• Blood-cell-producing stem cells—from bone marrow or even from the umbilical cord blood in live births, which is already widely used in the treatment of cancer, leukemia, and other blood diseases. Additionally, these cells were also recently found to be more versatile than once thought, showing the potential to be used to regenerate muscle tissue in muscular dystrophy treatment.
  • Fetal bone marrow—sufficient quantities of which can be harvested and stored from miscarriages rather than induced abortions.
  • Growth factors—chemicals that can assist in tissue regeneration when injected into the body.
  • Telomerase—dubbed “the immortality enzyme,” which has shown the potential to reduce or halt growth of tumors and to help rejuvenate and regenerate damaged tissues and organs.

Simply put, the notion that embryonic stem cells are essential to advancing scientific knowledge and medical treatments is false. So why are the NIH—joined by members of Congress like Arlen Specter (R-Pa.) and Thomas Harkin (D-Ia.)—pushing questionable avenues of research, even to the exclusion of more promising avenues that are not weighed down by similar ethical baggage?

“I think there is an ideological focus at work here,” says Doerflinger. In fact, the records of many of the architects of the legal justification of the research suggest that pro-abortion politics lurk behind the NIH’s creative interpretation of the law. When it was first considering the research, the NIH asked the HHS’s Office of General Counsel (OGC) to provide the legal rationalization for going ahead with the funding, and the OGC cheerfully complied. The OGC can hardly be described as an “ideology-free zone.” The legal experts behind the opinion include Marcy Wilder, the deputy general counsel of regulations and the former legal director of the National Abortion and Reproductive Rights Action League (NARAL). In July 1996, Wilder testified on behalf of NARAL at a Food and Drug Administration advisory committee hearing on mifepristone, more commonly known as RU-486, the abortion pill. In that hearing, she opined:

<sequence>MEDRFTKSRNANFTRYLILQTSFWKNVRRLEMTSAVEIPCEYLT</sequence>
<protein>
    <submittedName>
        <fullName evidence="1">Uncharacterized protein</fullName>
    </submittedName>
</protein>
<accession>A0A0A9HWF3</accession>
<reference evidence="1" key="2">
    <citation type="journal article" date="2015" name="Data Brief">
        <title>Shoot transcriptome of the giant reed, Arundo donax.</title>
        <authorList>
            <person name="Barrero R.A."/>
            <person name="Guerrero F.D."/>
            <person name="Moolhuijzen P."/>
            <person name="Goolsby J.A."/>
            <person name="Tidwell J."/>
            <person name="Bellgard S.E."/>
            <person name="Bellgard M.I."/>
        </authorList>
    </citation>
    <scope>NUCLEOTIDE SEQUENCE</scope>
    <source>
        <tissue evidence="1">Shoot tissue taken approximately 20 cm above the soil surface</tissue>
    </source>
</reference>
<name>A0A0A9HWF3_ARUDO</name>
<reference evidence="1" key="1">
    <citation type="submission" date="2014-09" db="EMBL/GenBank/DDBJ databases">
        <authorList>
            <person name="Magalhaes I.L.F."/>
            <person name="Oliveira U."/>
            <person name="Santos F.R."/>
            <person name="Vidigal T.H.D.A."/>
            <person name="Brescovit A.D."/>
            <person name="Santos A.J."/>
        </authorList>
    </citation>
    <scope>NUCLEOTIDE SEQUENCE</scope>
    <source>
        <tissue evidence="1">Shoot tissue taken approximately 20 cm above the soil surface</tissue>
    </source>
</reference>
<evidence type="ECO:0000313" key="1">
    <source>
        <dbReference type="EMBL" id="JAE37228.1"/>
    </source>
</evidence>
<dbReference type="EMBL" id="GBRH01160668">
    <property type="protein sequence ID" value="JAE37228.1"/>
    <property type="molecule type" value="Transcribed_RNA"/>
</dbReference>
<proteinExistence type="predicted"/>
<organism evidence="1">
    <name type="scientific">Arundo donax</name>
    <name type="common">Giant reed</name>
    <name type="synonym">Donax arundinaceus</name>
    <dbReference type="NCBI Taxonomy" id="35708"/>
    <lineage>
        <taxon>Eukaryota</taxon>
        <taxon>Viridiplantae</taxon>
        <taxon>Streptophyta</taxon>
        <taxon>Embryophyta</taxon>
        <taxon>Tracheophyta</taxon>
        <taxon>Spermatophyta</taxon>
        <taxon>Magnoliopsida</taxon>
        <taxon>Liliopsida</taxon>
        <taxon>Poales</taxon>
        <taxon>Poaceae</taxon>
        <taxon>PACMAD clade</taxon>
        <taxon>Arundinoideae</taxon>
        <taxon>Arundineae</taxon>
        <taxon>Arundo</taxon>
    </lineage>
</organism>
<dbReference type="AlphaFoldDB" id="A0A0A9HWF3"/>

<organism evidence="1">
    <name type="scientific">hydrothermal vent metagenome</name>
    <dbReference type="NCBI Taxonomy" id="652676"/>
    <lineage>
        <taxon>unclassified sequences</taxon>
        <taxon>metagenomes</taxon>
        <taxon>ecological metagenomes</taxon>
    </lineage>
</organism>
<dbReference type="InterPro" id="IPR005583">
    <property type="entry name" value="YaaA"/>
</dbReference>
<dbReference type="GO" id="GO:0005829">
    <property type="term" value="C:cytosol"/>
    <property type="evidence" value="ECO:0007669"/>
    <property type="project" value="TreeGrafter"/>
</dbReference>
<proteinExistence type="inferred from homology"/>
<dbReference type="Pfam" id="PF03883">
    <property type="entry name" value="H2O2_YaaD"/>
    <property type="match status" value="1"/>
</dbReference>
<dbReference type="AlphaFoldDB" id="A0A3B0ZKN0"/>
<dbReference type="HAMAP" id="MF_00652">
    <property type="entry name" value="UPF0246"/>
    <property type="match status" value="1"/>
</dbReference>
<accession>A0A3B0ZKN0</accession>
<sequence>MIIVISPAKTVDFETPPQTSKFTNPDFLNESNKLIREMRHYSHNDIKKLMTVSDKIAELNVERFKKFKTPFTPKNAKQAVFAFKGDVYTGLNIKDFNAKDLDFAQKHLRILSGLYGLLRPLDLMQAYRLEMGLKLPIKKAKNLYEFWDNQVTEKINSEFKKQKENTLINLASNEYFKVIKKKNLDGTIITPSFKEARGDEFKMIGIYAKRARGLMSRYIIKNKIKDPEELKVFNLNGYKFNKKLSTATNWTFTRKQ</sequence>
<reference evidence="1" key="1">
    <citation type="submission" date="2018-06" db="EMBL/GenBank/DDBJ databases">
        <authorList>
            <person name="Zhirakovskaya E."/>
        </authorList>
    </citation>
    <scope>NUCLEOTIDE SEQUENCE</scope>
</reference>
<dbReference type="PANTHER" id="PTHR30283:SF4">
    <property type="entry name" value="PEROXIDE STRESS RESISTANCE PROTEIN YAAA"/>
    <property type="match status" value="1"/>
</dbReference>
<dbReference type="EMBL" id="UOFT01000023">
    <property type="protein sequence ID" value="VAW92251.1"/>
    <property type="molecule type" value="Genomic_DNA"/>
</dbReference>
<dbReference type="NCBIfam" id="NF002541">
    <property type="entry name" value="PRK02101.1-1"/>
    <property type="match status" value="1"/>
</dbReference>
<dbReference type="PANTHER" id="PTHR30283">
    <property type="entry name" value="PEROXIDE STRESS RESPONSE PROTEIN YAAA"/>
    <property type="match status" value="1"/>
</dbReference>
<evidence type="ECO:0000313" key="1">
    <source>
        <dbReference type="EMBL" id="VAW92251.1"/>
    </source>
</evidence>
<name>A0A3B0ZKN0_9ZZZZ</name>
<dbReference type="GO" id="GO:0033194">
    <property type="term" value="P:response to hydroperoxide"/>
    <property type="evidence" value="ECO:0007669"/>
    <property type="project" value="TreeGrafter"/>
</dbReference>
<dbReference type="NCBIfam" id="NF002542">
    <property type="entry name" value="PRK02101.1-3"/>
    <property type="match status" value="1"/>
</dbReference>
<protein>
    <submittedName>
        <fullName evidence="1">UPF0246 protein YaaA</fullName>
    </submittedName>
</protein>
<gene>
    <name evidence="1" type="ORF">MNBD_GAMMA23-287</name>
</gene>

Mifepristone is one of many examples of how anti-choice forces have intruded into the practice of science and medicine. For more than a decade, abortion opponents have blocked promising research in contraceptive technology, infertility treatments, human embryo research, and fetal tissue research.

It stretches the imagination to believe that a former NARAL advocate making statements like these could be part of a team that is “very sensitive to the difficult ethical and legal concerns” surrounding research on stem cells harvested from the killing of the unborn. But neither HHS nor NIH have in recent times shown themselves to be sensitive to any ethical or moral concerns—save ones that can be brushed aside in the name of unbridled scientific “progress.” Varmus has himself gone on the record as saying, “ethical concerns cut both ways, and ethically we have to be concerned with the health of human beings.”

The difficulty with this outlook on bioethics, proposed by Varmus, the NIH, and groups like the 1994 Embryo Research Panel is that the whole process is tainted by reckless utilitarianism when medical benefit is factored into the ethical equation. Under such a framework, the bottom line of ethical questioning becomes the numbers: Can we save more people than we harm or kill to get the treatment? This line of thinking necessitates that values be assigned to human life in its varying stages, that classes of humanity be prioritized for their worth to society. However, where the concept of personhood is not absolute, the legal and moral status of any given class is up for grabs. Needless to say, this notion does not square with the now quaint ideas that “all men are created equal” and are “endowed by their Creator with certain inalienable rights,” life being foremost among those rights.